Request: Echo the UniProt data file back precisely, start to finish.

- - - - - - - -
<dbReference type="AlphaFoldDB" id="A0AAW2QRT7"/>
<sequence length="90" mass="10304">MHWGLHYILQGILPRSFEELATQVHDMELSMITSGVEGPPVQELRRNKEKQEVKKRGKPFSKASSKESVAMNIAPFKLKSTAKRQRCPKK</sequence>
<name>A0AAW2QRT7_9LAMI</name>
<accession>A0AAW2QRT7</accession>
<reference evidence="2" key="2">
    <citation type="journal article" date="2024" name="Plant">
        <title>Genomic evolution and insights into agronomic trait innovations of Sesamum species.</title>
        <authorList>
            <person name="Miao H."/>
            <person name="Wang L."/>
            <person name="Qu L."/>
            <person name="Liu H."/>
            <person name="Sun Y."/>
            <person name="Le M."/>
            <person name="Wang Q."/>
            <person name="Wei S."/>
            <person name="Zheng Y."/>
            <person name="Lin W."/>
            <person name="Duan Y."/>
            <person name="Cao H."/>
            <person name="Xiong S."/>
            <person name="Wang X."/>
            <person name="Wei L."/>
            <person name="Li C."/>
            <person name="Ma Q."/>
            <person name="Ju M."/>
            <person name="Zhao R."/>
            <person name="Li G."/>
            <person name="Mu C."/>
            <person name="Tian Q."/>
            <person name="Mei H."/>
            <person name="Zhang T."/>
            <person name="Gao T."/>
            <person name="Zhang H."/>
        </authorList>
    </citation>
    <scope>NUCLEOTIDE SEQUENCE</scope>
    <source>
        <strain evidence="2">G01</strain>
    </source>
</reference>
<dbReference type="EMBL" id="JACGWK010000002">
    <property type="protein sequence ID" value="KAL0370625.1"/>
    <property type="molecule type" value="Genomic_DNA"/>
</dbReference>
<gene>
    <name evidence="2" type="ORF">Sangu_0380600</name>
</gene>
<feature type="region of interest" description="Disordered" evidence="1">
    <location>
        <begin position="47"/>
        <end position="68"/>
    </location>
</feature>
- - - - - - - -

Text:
<dbReference type="AlphaFoldDB" id="A0AAW2QRT7"/>
<sequence length="90" mass="10304">MHWGLHYILQGILPRSFEELATQVHDMELSMITSGVEGPPVQELRRNKEKQEVKKRGKPFSKASSKESVAMNIAPFKLKSTAKRQRCPKK</sequence>
<name>A0AAW2QRT7_9LAMI</name>
<accession>A0AAW2QRT7</accession>
<reference evidence="2" key="2">
    <citation type="journal article" date="2024" name="Plant">
        <title>Genomic evolution and insights into agronomic trait innovations of Sesamum species.</title>
        <authorList>
            <person name="Miao H."/>
            <person name="Wang L."/>
            <person name="Qu L."/>
            <person name="Liu H."/>
            <person name="Sun Y."/>
            <person name="Le M."/>
            <person name="Wang Q."/>
            <person name="Wei S."/>
            <person name="Zheng Y."/>
            <person name="Lin W."/>
            <person name="Duan Y."/>
            <person name="Cao H."/>
            <person name="Xiong S."/>
            <person name="Wang X."/>
            <person name="Wei L."/>
            <person name="Li C."/>
            <person name="Ma Q."/>
            <person name="Ju M."/>
            <person name="Zhao R."/>
            <person name="Li G."/>
            <person name="Mu C."/>
            <person name="Tian Q."/>
            <person name="Mei H."/>
            <person name="Zhang T."/>
            <person name="Gao T."/>
            <person name="Zhang H."/>
        </authorList>
    </citation>
    <scope>NUCLEOTIDE SEQUENCE</scope>
    <source>
        <strain evidence="2">G01</strain>
    </source>
</reference>
<dbReference type="EMBL" id="JACGWK010000002">
    <property type="protein sequence ID" value="KAL0370625.1"/>
    <property type="molecule type" value="Genomic_DNA"/>
</dbReference>
<gene>
    <name evidence="2" type="ORF">Sangu_0380600</name>
</gene>
<feature type="region of interest" description="Disordered" evidence="1">
    <location>
        <begin position="47"/>
        <end position="68"/>
    </location>
</feature>